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Forum: A Guide To Our Coverage Of Bernie Sanders’s Anti-Semitism Op-Ed

On Monday, the magazine Jewish Currents published an essay by Democratic presidential candidate Bernie Sanders, about his experience as an American Jew and his philosophy on fighting anti-Semitism.

Sanders’s article, his most personal yet, not only touched on anti-Semitism but also his views on white supremecy, the Israeli-Palestinian conflict and Zionism The piece generated so much traffic that Jewish Currents’s server crashed shortly after it posted.

Not surprisingly, a piece by America’s first serious Jewish presidential contender delving into hot-button issues now, when anti-Semitism is the highest it has been in decades, has sparked a myriad of conversations. Forward contributors have weighed in on all sides.

Our deputy news editor, Aiden Pink chronicled early reactions on Monday morning when the story first broke.

In opinion, writer and political commentator Abe Silberstein praised Sanders for taking what he considered a bold stance on Zionism, and said the piece “resembles more the political treatises that once appeared in the hallowed pages of Partisan Review and Dissent during their heyday than anything a contemporary American politician would typically say.”

Author and scholar Debora Lipstadt complimented Sanders’s shrewd analysis of right-wing anti-Semitism, but she found his essay ultimately fell short of its potential by failing to see the danger right in front of his face — among his progressive political colleagues here at home and abroad.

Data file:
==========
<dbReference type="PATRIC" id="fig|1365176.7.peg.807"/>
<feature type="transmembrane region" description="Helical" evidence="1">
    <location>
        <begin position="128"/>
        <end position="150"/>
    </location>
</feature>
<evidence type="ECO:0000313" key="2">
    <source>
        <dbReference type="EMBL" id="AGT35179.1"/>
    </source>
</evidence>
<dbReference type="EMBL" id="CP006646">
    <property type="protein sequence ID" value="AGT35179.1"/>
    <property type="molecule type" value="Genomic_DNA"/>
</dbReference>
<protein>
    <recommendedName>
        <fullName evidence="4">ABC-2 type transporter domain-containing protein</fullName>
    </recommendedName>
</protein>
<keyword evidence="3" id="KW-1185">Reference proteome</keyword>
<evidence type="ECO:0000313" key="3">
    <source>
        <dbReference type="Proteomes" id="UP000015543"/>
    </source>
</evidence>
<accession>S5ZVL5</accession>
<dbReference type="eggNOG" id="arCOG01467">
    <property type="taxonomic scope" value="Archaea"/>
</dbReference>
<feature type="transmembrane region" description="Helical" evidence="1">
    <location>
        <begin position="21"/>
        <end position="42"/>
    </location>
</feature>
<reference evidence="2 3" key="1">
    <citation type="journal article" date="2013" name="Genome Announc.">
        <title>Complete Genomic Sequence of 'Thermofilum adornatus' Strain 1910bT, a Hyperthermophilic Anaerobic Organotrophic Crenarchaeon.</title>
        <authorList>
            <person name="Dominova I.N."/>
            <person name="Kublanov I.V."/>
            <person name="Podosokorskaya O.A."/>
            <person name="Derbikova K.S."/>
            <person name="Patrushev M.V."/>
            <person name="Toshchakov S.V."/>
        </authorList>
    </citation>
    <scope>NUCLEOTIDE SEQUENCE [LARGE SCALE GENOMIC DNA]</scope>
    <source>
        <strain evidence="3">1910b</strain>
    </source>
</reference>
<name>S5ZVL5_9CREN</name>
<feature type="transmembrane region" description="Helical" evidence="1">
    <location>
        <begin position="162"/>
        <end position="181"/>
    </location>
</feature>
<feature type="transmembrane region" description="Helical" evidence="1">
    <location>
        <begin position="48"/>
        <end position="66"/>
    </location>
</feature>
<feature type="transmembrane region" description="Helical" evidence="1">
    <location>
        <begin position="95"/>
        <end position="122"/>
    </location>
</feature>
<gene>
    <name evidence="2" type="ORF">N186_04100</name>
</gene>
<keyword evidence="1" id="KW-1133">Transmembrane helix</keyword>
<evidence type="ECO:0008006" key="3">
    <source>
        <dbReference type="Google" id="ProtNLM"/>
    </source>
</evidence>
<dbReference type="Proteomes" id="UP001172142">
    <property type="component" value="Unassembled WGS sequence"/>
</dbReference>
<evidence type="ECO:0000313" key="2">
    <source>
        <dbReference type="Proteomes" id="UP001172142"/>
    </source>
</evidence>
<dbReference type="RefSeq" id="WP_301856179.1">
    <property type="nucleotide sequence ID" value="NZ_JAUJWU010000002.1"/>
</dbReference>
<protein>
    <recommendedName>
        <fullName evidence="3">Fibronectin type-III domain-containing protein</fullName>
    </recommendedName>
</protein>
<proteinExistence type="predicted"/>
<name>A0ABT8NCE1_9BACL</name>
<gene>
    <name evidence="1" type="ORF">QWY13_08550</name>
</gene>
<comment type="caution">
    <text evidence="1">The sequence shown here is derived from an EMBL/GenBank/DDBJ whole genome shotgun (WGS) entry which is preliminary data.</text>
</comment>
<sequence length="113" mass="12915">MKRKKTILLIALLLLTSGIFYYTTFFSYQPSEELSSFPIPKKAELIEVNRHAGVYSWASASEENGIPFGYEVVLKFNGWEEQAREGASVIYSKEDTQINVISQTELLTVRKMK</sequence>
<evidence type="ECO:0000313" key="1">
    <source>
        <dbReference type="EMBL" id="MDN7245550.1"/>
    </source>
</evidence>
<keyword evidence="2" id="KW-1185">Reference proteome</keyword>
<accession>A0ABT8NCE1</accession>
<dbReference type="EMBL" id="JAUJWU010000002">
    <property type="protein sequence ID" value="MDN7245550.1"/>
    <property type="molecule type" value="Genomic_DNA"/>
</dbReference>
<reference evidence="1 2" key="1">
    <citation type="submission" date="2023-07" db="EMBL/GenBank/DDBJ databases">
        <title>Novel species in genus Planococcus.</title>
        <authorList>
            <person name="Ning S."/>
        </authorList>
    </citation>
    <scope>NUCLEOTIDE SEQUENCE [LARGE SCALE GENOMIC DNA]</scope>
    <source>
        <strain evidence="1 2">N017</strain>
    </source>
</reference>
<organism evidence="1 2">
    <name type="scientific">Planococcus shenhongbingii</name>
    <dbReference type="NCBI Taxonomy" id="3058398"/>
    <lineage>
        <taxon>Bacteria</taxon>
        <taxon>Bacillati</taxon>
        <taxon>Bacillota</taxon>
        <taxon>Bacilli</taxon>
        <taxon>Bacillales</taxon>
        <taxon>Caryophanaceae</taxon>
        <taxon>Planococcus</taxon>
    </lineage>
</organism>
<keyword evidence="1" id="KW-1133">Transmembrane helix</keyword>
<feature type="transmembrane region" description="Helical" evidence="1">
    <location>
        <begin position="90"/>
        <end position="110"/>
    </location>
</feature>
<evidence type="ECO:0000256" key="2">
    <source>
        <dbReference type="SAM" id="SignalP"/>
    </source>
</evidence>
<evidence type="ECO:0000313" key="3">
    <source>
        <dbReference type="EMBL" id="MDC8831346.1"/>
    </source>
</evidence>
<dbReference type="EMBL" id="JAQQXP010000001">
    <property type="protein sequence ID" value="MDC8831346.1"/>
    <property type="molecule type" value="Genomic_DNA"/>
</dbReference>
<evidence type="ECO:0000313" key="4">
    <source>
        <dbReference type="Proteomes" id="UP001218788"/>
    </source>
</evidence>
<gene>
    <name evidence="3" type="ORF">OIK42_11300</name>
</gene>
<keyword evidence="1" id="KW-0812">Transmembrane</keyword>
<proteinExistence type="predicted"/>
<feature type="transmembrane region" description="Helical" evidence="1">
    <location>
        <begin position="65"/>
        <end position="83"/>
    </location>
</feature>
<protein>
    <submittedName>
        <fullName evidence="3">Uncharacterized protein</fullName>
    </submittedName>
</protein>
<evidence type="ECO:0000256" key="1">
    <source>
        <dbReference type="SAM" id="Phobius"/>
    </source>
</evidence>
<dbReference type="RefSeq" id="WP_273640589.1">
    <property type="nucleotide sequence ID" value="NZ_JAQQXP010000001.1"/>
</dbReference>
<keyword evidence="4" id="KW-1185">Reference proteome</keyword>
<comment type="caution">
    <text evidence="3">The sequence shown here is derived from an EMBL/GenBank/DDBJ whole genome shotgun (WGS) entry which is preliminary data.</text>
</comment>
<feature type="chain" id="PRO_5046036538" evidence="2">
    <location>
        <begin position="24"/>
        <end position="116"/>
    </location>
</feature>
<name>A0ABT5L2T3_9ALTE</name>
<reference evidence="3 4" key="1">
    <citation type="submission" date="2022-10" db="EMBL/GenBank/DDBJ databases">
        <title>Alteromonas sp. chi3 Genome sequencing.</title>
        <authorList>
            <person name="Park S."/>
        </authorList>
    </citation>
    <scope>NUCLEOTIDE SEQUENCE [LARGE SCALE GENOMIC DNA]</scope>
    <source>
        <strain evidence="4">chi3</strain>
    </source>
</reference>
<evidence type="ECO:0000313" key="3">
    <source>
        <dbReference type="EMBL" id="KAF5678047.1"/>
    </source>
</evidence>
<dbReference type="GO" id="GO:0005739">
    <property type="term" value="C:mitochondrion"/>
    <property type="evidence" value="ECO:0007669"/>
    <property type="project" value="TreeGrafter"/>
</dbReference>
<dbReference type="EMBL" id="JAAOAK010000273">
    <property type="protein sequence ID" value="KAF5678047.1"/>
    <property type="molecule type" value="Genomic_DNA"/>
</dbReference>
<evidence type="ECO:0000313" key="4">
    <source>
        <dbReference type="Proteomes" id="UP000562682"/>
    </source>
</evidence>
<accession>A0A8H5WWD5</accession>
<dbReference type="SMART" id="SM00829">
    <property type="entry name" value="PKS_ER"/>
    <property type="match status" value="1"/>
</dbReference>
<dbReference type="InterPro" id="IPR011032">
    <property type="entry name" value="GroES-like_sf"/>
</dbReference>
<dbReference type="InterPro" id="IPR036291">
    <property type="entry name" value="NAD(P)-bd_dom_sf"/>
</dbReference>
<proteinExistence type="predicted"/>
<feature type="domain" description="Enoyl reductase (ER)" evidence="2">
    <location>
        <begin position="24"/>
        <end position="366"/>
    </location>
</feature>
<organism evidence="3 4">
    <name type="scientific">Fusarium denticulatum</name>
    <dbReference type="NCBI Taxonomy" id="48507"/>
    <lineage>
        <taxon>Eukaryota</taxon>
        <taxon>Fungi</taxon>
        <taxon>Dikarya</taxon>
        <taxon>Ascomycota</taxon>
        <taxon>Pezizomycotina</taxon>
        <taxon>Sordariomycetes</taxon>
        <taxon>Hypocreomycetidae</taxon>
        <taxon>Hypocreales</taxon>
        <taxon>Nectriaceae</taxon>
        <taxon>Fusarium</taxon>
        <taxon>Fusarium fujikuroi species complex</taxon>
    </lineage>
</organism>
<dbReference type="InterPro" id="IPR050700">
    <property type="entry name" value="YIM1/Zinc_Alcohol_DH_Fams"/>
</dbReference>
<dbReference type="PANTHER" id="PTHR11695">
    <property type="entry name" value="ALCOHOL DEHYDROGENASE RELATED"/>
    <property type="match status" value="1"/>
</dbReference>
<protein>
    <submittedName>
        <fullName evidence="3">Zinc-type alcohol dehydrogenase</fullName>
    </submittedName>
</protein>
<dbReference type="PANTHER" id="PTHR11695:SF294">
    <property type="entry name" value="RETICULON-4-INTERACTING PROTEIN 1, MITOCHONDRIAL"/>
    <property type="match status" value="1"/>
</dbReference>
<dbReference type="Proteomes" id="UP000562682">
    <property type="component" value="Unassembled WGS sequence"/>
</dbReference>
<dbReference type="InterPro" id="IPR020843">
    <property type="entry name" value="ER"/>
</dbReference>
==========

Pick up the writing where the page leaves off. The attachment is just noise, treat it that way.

Writer and political analyst Alex Zeldin used the weighty substance of Sanders’s article as a jumping off point to imagine what it would really mean to have a Jew in the White House. He lays out what we already know a Sanders presidency would look like but ultimately shows us that Sanders has not really tipped his hand so much after all.

New Jersey writer, Eli Steinberg, called out Sanders for leaving the current spate of violence against Orthodox Jews in Brooklyn out of his treatise on American Judaism. Steinberg argues that by glossing over the needs and safety of the Orthodox community, Sanders’s assessment of anti-Semitism is dismissively incomplete: “In the end, Sanders is not telling us how to fight anti-Semitism. His piece would be more accurately titled ‘Don’t want to deal with your anti-Semitic allies? Blame everything on Trump.’”

Izabella Tabarovsky, a writer based in Washington D.C., warned Sanders against leaning too hard on progressivism as a cure for anti-Semitism, as many Jews did in the early days of the Soviet Union. “Thirty years after those promises were first made,” she writes, “Soviet Jews — and it is they, of course, that I’m talking about — found that anti-Semitism was still part of their lives. But their Jewishness was now gone, leaving them with fewer resources than ever to stand up for themselves.”

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